2. The containers shall be opened, sampled, and resealed in a manner designed to prevent contamination of their contents and contamination of other components, drug product containers, or closures.
  3. Sample containers shall be identified so that the following information can be determined: name of the material sampled the lot number, the container from which the sample was taken, the date on which the sample was taken, and the name of the person who collected the sample.
  4. Containers from which samples have been taken shall be marked to show that samples have been removed from them.
  • Each component shall be tested for conformity with all appropriate written specifications for purity, strength, and quality.
  • Any lot of components, drug product containers, or closures that meets the appropriate written specifications of identity, strength, quality, and purity and related tests under paragraph (d) of this section may be approved and released for use. Any lot of such material that does not meet such specifications shall be rejected.
  • Components, drug product containers, and closures approved for use shall be rotated so that the oldest approved stock is used first.
  • Components, drug product containers, and closures shall be retested or reexamined, as appropriate, for identity, strength, quality, and purity and approved or rejected by the quality control unit in accordance with §211.84 as necessary, e.g., after storage for long periods or after exposure to air, heat or other conditions that might adversely affect the component, drug product container, or closure.
  • Rejected components, drug product containers, and closures shall be identified and controlled under a quarantine system designed to prevent their use in manufacturing or processing operations for which they are unsuitable
  • Drug product containers and closures shall not be reactive, additive, or absorptive so as to alter the safety, identity, strength, quality, or purity of the drug beyond the official or established requirements
  • Container closure systems shall provide adequate protection against foreseeable external factors in storage and use that can cause deterioration or contamination of the drug product.

 

  • SUBPART F—PRODUCTION AND PROCESS CONTROLS
  • There shall be written procedures for production and process control designed
  • These written procedures, including any changes, shall be drafted, reviewed, and approved by the appropriate organizational units.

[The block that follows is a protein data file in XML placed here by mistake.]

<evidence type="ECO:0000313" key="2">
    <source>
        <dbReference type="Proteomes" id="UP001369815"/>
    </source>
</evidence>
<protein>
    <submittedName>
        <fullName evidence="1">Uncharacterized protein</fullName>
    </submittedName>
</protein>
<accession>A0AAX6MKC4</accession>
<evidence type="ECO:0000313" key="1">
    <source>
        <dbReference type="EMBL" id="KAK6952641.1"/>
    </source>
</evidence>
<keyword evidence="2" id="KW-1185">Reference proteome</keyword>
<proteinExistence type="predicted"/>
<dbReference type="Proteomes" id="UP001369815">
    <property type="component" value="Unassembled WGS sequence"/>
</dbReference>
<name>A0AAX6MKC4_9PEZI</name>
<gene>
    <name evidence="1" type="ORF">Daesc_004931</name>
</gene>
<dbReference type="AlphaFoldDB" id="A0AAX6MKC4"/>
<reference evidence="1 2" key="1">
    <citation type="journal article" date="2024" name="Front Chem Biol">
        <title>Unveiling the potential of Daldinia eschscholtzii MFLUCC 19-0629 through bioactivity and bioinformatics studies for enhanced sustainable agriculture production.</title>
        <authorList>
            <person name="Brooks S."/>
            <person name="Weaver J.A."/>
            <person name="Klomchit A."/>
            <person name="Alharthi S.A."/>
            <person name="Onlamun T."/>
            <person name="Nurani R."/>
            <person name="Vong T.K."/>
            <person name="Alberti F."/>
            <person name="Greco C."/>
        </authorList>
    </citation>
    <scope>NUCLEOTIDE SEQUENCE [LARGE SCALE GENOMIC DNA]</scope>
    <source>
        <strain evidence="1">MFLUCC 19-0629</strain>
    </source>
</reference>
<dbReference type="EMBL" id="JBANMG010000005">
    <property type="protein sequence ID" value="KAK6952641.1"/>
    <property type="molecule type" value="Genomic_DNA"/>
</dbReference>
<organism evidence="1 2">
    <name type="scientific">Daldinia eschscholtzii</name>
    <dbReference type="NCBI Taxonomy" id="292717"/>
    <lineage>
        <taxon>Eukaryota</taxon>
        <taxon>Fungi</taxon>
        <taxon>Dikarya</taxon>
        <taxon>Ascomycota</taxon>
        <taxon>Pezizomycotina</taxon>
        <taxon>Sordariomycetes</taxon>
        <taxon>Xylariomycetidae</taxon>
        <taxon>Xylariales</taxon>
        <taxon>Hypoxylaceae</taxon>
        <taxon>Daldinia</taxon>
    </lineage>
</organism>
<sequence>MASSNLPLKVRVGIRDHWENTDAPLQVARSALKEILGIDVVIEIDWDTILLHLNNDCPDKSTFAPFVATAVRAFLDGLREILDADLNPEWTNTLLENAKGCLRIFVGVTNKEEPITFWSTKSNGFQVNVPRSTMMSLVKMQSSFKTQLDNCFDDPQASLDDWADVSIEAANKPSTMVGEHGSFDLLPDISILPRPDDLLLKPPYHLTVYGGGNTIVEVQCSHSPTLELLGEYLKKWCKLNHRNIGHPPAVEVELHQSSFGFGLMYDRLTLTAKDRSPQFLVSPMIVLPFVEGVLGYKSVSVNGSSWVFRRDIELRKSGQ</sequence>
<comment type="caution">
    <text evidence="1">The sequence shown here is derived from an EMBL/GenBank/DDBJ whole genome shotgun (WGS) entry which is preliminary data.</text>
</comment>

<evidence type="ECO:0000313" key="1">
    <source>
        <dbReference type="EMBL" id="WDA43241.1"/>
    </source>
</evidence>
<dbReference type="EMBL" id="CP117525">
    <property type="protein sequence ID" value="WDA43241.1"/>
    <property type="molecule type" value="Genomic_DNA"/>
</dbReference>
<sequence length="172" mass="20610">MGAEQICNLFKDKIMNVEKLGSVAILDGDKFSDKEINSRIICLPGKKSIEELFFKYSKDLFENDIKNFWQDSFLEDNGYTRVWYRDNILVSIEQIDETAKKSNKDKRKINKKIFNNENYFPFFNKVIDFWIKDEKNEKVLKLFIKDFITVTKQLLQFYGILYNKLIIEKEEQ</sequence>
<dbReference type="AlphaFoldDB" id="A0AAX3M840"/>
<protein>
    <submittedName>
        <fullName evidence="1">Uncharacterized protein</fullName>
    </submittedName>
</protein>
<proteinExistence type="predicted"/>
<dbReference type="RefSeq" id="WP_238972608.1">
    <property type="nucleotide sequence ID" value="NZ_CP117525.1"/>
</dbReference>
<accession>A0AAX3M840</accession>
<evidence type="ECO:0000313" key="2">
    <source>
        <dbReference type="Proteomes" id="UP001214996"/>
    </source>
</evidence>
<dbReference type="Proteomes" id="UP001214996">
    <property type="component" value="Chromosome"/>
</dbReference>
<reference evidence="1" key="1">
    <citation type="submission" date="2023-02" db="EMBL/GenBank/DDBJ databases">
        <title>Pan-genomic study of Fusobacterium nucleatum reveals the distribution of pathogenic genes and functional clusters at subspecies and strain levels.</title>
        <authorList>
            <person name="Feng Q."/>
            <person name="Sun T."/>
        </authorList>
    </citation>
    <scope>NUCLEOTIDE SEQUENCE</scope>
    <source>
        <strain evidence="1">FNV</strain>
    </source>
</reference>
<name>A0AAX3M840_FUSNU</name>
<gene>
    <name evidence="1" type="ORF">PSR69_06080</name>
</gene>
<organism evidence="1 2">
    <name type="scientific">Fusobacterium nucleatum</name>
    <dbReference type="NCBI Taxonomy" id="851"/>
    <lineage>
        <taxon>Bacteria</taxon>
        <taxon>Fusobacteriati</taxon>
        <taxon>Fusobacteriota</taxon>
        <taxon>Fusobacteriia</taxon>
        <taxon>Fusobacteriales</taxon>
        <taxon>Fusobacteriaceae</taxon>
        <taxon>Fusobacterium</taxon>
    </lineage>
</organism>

• Written production and process control procedures shall be followed in the execution of the various production and process control functions and shall be documented at the time of performance. Any deviation from the written procedures shall be recorded and justified.
  • The batch shall be formulated with the intent to provide not less than 100 percent of the labeled or established amount of active ingredient.
  • When appropriate, time limits for the completion of each phase of production shall be established to assure the quality of the drug product. Deviation from established time limits may be acceptable if such deviation does not compromise the quality of the drug product. Such deviation shall be justified and documented
  • All compounding and storage containers, processing lines, and major equipment used during the production of a batch of a drug product shall be properly identified at all times to indicate their contents and, when necessary, the phase of processing of the batch.
  • Major equipment shall be identified by a distinctive identification number or code that shall be recorded in the batch production record to show the specific equipment used in the manufacture of each batch of a drug product. In cases where only one of a particular type of equipment exists in a manufacturing facility, the name of the equipment may be used in lieu of a distinctive identification number or code.
  • To assure batch uniformity and integrity of drug products, written procedures shall be established and followed that describe the in-process controls, and tests, or examinations to be conducted on appropriate samples of in-process materials of each batch. Such control procedures shall be established to monitor the output and to validate the performance of those manufacturing processes that may be responsible for causing variability in the characteristics of in-process material and the drug product. Such control procedures shall include, but are not limited to, the following, where appropriate:
  • (1) Tablet or capsule weight variation;
  • (2) Disintegration time;
  • (3) Adequacy of mixing to assure uniformity and homogeneity;
  • (4) Dissolution time and rate;
  • (5) Clarity, completeness, or pH of solutions.